Every year since, the government has set a financial target of receipts through disinvestment, except during the five years under UPA-I, when the Left parties were part of the government. Of the 18 years when the targets were set, only four have been achieved. Many have rued this fact.
There have been accountability concerns over disinvestments undertaken in the past, with the CAG and CBI pulling up the NDA-I government for not valuing the assets correctly. There have also been allegations of misuse of public funds. The UPA-II regime has often been charged with using public money collected by the LIC to bail out public offerings made by government companies.
Concerns relating to government capacity have always remained. While the NDA-I regime had a dedicated disinvestment ministry, it was reduced to a government department within the ministry of finance during the UPA years, and continues to remain so.
This must stop. India deserves better. We must start by asking some first principles questions on disinvestment and privatisation.
Are we clear about the objectives of disinvestment? Is setting a yearly financial target really the correct way of going about it?
Have we looked at the international experience in this regard? Is there a mechanism to ensure expertise, transparency, competition and accountability? How do we intend to preserve the interests of workers?
Ever since the start of disinvestment, labour unions have vehemently opposed it. Have we ever thought of making such unions partners in the disinvestment process?
Need for a strategy
Unfortunately, the answer to all these questions would be a resounding ‘no’. The country had a disinvestment policy which made all the right noises, but became nugatory soon thereafter, similar to several other policies.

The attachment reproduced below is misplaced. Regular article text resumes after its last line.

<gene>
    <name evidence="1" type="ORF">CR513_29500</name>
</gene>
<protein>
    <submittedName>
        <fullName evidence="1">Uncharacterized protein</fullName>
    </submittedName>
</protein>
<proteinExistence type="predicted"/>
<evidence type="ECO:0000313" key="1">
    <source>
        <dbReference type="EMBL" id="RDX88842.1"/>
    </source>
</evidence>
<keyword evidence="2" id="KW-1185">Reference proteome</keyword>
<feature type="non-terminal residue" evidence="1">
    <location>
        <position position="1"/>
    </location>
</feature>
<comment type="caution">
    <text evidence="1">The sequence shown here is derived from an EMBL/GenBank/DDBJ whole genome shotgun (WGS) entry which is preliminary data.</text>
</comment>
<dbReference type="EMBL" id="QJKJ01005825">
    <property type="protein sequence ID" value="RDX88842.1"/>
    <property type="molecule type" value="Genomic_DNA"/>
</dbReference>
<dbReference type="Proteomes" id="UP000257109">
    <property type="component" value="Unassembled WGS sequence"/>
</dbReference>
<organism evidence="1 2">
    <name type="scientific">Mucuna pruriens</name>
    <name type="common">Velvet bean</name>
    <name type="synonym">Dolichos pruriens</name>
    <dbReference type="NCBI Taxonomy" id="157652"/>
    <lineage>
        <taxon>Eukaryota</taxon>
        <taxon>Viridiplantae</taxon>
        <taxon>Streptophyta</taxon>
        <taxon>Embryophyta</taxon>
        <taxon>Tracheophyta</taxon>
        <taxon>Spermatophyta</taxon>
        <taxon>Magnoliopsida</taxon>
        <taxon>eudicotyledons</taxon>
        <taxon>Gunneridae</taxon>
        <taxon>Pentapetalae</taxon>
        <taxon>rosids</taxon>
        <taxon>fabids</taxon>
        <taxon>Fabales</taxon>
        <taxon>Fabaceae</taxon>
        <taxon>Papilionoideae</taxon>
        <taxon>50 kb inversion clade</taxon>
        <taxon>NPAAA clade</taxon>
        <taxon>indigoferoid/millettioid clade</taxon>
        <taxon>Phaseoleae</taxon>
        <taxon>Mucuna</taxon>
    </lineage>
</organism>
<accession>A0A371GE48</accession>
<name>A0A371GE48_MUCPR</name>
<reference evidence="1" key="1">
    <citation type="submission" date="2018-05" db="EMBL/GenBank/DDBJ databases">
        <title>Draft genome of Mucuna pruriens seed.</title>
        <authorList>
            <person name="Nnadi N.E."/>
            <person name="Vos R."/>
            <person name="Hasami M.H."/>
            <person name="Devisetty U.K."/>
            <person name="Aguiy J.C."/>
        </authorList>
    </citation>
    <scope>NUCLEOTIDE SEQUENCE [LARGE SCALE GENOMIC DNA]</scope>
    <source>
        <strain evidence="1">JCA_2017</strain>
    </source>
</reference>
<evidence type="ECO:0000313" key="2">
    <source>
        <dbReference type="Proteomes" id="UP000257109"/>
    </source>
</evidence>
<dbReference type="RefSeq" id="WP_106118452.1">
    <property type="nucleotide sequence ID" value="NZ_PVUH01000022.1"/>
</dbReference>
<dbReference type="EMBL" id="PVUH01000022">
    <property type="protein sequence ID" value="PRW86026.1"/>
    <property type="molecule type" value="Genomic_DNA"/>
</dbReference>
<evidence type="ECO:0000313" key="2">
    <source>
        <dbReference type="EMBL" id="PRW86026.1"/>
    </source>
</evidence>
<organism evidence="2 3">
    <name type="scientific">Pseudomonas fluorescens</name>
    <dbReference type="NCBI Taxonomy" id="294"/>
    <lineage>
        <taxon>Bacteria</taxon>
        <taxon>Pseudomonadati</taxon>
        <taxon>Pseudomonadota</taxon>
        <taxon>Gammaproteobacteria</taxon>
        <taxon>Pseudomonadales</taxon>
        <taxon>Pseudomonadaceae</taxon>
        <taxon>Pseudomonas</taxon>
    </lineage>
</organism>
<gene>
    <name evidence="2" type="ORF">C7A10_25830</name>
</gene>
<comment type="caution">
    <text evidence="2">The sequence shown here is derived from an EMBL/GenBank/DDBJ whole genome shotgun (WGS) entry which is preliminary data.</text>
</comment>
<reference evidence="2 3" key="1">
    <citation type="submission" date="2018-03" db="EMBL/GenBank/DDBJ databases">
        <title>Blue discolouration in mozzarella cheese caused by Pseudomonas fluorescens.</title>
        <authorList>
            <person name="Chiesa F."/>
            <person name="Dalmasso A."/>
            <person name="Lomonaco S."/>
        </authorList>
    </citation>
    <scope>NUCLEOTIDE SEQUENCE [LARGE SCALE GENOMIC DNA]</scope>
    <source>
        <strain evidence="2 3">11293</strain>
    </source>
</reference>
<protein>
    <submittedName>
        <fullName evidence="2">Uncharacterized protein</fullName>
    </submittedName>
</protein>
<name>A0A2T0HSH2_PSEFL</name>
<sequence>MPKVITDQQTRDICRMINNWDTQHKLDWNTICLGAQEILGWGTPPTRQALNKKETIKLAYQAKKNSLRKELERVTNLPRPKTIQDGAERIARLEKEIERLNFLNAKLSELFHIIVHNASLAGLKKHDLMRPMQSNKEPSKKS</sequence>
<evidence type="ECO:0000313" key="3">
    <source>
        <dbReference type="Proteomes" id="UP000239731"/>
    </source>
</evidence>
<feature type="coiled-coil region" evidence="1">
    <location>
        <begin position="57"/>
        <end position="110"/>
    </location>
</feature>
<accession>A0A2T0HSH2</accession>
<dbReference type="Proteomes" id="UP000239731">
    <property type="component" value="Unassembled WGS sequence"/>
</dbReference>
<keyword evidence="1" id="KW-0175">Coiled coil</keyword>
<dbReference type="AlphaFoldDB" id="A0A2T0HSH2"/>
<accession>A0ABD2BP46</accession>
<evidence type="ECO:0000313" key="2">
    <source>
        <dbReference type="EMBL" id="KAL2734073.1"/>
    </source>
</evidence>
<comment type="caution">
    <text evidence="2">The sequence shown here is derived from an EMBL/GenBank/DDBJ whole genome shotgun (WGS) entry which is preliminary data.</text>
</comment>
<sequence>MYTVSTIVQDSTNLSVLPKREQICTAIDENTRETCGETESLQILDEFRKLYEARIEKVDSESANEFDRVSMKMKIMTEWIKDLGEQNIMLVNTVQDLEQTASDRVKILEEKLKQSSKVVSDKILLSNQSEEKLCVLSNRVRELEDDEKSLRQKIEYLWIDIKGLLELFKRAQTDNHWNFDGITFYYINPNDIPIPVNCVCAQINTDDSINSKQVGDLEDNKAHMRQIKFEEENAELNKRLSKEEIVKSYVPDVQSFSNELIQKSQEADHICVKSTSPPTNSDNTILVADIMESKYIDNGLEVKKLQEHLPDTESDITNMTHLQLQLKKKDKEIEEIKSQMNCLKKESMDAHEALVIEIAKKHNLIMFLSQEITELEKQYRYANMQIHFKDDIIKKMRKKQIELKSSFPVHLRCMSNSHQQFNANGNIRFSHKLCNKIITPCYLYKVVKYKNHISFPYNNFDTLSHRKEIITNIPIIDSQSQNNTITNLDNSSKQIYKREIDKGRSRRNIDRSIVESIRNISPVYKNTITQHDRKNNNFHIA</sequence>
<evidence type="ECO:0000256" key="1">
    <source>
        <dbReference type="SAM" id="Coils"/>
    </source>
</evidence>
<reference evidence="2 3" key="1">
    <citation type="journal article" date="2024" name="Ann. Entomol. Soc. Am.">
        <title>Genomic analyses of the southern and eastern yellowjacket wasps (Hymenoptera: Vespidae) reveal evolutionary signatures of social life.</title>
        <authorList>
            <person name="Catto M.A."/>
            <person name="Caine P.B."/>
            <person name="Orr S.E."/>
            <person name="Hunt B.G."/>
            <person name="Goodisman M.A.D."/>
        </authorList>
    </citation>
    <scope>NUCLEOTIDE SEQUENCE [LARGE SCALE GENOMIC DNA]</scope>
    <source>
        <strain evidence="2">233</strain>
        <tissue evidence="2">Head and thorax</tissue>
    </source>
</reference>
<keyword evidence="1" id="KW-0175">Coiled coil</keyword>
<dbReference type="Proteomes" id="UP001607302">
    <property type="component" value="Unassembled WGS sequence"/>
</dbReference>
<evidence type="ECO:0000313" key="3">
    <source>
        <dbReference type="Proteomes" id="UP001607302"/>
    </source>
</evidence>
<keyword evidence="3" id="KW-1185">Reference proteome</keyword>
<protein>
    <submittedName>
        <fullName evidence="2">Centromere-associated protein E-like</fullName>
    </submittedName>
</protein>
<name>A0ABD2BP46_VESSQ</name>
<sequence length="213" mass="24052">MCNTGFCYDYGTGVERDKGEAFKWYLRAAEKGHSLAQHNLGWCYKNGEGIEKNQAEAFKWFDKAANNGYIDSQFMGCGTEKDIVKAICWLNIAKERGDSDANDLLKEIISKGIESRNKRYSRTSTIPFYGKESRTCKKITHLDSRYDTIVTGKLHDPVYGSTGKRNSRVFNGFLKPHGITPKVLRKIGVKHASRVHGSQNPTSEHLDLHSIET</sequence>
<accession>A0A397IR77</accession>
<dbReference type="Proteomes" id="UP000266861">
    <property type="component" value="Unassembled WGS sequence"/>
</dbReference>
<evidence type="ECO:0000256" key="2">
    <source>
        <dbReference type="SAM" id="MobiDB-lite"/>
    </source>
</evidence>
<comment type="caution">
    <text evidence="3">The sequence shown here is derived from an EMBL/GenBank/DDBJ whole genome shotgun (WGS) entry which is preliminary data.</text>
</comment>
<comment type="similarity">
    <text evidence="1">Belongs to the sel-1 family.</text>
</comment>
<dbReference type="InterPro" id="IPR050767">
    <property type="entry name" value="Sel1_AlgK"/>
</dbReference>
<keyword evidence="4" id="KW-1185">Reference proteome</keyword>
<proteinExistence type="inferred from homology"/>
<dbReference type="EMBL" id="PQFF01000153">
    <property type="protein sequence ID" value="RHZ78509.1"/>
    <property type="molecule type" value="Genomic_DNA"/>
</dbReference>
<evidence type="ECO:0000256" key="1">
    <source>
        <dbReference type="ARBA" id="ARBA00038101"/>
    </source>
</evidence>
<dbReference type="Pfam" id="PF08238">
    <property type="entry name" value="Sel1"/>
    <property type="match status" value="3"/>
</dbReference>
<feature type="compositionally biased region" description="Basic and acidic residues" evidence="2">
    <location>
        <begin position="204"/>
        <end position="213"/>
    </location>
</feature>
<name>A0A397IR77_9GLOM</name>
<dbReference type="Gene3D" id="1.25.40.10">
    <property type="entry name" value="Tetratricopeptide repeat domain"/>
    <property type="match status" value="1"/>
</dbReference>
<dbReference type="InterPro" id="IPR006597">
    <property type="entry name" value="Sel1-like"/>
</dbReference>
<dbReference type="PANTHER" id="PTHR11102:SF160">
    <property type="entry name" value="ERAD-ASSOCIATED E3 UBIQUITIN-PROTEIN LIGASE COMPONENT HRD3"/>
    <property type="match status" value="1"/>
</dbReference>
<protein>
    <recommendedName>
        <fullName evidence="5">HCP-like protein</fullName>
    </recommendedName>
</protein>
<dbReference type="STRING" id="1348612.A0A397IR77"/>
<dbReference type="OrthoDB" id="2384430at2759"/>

A Public Sector Disinvestment Commission was also constituted in the mid-1990s. It published manuals and handbooks on disinvestment but was quietly wound up in 2004.
But neither a policy nor reports published by a commission can achieve anything substantial without an overarching, long-term strategy on disinvestment.
Such strategy must clearly spell out projected end use of funds, expected impact, and indicators against which success will be evaluated. It must provide guidance on timing, pricing and the target stakeholders of disinvestment.
The strategy must put in place mechanisms to ensure that the process is transparent, does not lead to oligopolies, is not influenced by cronies, and enables accountability to be fixed, without fail.
It must also safeguard the interests of workers, and ensure that their expectations are not disrupted. Simultaneously, the strategy must spell out the expertise, capacity and training required within the government departments to understand nuances in disinvestment.
Stakeholder engagement is a must in the development of such a strategy, which must be intelligibly crafted in a publicly available document.
The document should be part of a comprehensive government agenda of institutional, legal and policy reforms to reap the benefits of disinvestment. It’s time India developed a long-term strategy on disinvestment, and nothing less.
The writer is the secretary-general of CUTS International. Senior policy analyst Amol Kulkarni co-authored the article